Stack Overflow is a community of 4.7 million programmers, just like you, helping each other.

Join them; it only takes a minute:

Sign up
Join the Stack Overflow community to:
  1. Ask programming questions
  2. Answer and help your peers
  3. Get recognized for your expertise

I'm developing an online form in which user-entered Medicare numbers will need to be validated.

(My specific problem concerns Australian Medicare numbers, but I'm happy for answers regarding American ones too. This question is about Medicare numbers in general.)

So how should I do it?

(It would be good to have the answer in Javascript or a regex.)

share|improve this question
up vote 11 down vote accepted

The regex supplied by Jeffrey Kemp (March 11) would help to validate the allowed characters, but the check algorithm below should be enough to validate that the number conforms to Medicare's rules.

The Medicare card number comprises:

  • Eight digits;
  • A check digit (one digit); and
  • An issue number (one digit).

Note: the first digit of the Medicare card number should be in the range 2 to 6.

Medicare card number check digit calculation

  1. Calculate the sum of: ((digit 1) + (digit 2 * 3) + (digit 3 * 7) + (digit 4 * 9) + (digit 5) + (digit 6 * 3) + (digit 7 * 7) + (digit 8 * 9))

where digit 1 is the highest place value digit of the Medicare card number and digit 8 is the lowest place value digit of the Medicare card number.

Example: for Medicare card number '2123 45670 1', digit 1 is 2 and digit 8 is 7.

  1. Divide the calculated sum by 10.
  2. The check digit is the remainder.

Example: For Medicare card number 2123 4567.

  1. (2) + (1 * 3) + (2 * 7) + (3 * 9) + (4) + (5 * 3) + (6 * 7) + (7 * 9) = 170
  2. Divide 170 by 10. The remainder is 0.
  3. The check digit for this Medicare number is 0.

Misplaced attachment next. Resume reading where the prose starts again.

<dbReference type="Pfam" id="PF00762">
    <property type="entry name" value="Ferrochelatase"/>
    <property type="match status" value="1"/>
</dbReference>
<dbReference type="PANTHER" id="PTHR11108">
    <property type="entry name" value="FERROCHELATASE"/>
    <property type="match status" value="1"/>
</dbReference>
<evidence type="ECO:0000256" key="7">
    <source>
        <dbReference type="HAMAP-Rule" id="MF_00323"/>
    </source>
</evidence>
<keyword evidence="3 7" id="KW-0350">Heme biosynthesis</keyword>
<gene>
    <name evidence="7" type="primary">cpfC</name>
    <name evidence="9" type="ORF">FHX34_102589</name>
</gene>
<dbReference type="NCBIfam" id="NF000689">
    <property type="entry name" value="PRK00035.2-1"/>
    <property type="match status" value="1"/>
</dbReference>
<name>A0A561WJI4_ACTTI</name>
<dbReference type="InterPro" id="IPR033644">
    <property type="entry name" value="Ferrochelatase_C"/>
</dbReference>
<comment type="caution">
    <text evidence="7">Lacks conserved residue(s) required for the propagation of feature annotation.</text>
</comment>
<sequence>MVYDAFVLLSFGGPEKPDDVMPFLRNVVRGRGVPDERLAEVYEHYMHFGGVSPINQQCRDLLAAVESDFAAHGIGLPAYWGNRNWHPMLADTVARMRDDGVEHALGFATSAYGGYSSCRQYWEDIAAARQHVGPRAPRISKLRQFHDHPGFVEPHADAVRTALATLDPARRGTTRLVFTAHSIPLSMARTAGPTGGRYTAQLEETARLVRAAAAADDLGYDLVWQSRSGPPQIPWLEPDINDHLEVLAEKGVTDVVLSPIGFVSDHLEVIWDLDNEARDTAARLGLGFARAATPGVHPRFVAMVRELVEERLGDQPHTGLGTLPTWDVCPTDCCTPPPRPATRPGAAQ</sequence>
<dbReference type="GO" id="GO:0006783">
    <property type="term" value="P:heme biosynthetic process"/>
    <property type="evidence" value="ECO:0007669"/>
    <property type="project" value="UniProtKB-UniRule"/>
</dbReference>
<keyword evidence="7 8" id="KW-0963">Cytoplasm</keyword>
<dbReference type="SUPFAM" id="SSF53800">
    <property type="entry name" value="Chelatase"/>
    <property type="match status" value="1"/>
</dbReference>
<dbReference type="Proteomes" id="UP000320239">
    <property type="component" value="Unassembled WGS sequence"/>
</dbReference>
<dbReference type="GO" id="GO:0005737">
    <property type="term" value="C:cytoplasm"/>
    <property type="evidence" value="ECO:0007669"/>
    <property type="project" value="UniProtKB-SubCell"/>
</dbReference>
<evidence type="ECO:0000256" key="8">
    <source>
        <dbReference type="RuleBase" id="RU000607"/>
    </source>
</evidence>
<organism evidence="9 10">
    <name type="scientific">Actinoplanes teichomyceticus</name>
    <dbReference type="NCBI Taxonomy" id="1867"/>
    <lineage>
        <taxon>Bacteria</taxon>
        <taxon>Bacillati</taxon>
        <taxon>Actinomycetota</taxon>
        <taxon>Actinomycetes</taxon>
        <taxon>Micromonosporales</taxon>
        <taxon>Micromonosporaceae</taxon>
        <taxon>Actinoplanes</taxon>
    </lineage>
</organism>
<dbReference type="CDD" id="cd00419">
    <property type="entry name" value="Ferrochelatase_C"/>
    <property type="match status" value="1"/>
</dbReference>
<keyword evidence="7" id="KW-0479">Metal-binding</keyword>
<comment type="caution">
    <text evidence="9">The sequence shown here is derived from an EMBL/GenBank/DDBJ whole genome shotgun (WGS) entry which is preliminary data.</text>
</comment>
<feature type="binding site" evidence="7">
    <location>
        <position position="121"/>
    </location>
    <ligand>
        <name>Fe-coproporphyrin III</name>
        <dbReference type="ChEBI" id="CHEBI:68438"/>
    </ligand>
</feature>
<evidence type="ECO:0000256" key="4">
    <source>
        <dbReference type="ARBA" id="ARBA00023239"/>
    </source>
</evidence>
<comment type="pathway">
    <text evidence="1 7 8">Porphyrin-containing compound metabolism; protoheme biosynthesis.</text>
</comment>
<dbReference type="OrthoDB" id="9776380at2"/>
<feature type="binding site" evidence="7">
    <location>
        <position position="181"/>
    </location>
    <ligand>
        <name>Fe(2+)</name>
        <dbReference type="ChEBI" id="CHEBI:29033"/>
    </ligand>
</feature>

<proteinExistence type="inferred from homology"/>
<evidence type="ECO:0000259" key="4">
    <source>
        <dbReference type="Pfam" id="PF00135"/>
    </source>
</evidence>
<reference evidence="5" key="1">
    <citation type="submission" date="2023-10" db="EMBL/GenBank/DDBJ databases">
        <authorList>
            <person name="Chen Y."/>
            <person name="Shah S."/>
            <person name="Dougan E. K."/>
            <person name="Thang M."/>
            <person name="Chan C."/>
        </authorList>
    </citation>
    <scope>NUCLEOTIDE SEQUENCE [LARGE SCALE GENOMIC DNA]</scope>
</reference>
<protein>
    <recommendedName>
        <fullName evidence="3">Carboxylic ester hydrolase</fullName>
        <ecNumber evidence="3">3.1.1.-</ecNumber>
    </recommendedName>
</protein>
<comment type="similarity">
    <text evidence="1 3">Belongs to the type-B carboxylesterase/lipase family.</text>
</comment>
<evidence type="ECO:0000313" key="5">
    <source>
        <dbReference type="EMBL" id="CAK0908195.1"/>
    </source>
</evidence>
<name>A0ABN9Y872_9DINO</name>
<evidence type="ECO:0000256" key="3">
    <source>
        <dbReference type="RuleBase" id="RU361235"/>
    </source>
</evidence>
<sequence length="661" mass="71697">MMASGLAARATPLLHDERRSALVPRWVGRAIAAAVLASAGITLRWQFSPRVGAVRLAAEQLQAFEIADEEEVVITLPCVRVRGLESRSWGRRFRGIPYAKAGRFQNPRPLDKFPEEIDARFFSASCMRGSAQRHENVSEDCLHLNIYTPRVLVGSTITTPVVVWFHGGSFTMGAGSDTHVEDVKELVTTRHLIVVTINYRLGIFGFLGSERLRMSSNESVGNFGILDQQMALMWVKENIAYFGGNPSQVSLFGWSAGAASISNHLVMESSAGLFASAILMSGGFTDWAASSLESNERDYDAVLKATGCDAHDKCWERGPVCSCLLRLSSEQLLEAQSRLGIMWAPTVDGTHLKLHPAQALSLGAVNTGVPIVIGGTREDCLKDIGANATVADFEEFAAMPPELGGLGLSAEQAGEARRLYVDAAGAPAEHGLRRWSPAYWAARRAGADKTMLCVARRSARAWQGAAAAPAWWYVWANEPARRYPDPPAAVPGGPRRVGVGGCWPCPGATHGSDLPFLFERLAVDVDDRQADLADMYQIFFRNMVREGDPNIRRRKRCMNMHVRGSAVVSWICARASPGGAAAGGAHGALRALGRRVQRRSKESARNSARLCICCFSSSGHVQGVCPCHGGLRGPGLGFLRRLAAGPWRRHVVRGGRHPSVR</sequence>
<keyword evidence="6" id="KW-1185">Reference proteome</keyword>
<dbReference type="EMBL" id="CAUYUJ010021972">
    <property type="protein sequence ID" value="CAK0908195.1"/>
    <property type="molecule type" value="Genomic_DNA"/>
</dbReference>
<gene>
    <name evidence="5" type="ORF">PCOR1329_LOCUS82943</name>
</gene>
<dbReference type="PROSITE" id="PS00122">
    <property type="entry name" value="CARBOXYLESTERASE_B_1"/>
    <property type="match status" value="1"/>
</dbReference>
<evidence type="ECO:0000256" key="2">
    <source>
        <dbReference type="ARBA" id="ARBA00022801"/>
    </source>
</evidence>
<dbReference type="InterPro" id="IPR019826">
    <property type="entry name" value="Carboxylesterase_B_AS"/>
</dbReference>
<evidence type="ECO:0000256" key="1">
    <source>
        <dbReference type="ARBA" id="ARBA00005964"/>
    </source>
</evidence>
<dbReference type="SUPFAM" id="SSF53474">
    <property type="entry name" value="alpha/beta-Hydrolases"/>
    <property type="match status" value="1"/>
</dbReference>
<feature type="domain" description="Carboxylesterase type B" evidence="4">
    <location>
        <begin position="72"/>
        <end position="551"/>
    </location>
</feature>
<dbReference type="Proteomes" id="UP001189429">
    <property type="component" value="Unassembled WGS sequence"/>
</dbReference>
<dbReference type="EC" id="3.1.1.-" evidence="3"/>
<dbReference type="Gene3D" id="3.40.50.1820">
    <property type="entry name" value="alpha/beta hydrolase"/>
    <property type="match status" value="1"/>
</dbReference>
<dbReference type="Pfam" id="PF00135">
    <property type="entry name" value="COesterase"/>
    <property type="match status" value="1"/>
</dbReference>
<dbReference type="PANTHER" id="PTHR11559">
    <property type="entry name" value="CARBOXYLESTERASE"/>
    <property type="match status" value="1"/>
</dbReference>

Source: "Use of Healthcare Identifiers in Health Software Systems - Software Conformance Requirements, Version 1.4", NEHTA, 3/05/2011

share|improve this answer
    
+1 very nice - I'm going to try this out myself. – Jeffrey Kemp Apr 5 '13 at 5:19
    
I've just run this on 88 records in my database. Of these, most passed. 5 failed the "first digit" test, and a further 7 failed the check digit test. Not a bad result IMO :) – Jeffrey Kemp Apr 5 '13 at 5:37
1  
Another good resource describing the Medicare number format: clearwater.com.au/code/medicare with some Javascript too. – Prembo Jan 25 '14 at 6:05

My Australian Medicare number is 11 numeric digits and includes no letters or other characters.

It is formatted in groups, and the last digit varies according to the member of my family, e.g.:

  • Me: 5101 20591 8-1
  • My wife: 5101 20591 8-2
  • My first child: 5101 20591 8-3

I've seen medicare numbers formatted without the spaces and the dash, but the meaning is the same, so I'd expect to accept 51012059181 as a valid Medicare number as well.

I've also seen context where the last digit is not required or not supposed to be entered; e.g. 5101205918, I guess where they're only interested in the family as a whole.

Therefore, I think this may be appropriate:

^\d{4}[ ]?\d{5}[ ]?\d{1}[- ]?\d?$

EDIT

Based on the logic in user2247167's answer, I've used the following PL/SQL function in my Apex application to give a user-friendly warning to the user:

FUNCTION validate_medicare_no (i_medicare_no IN VARCHAR2)
  RETURN VARCHAR2 IS
  v_digit1 CHAR(1);
  v_digit2 CHAR(1);
  v_digit3 CHAR(1);
  v_digit4 CHAR(1);
  v_digit5 CHAR(1);
  v_digit6 CHAR(1);
  v_digit7 CHAR(1);
  v_digit8 CHAR(1);
  v_check  CHAR(1);
  v_result NUMBER;
BEGIN
  IF NOT REGEXP_LIKE(i_medicare_no, '^\d{10}\d?{2}$') THEN
    RETURN 'Must be 10-12 digits, no spaces or other characters';
  ELSE
    v_digit1 := SUBSTR(i_medicare_no, 1, 1);
    IF v_digit1 NOT IN ('2','3','4','5','6') THEN
      RETURN 'Not a valid Medicare number - please check and re-enter';
    ELSE
      v_digit2 := SUBSTR(i_medicare_no, 2, 1);
      v_digit3 := SUBSTR(i_medicare_no, 3, 1);
      v_digit4 := SUBSTR(i_medicare_no, 4, 1);
      v_digit5 := SUBSTR(i_medicare_no, 5, 1);
      v_digit6 := SUBSTR(i_medicare_no, 6, 1);
      v_digit7 := SUBSTR(i_medicare_no, 7, 1);
      v_digit8 := SUBSTR(i_medicare_no, 8, 1);
      v_check  := SUBSTR(i_medicare_no, 9, 1);
      v_result := mod(   to_number(v_digit1)
                      + (to_number(v_digit2) * 3)
                      + (to_number(v_digit3) * 7)
                      + (to_number(v_digit4) * 9)
                      +  to_number(v_digit5)
                      + (to_number(v_digit6) * 3)
                      + (to_number(v_digit7) * 7)
                      + (to_number(v_digit8) * 9)
                     ,10);
      IF TO_NUMBER(v_check) != v_result THEN
        RETURN 'Not a valid Medicare number - please check and re-enter';
      END IF;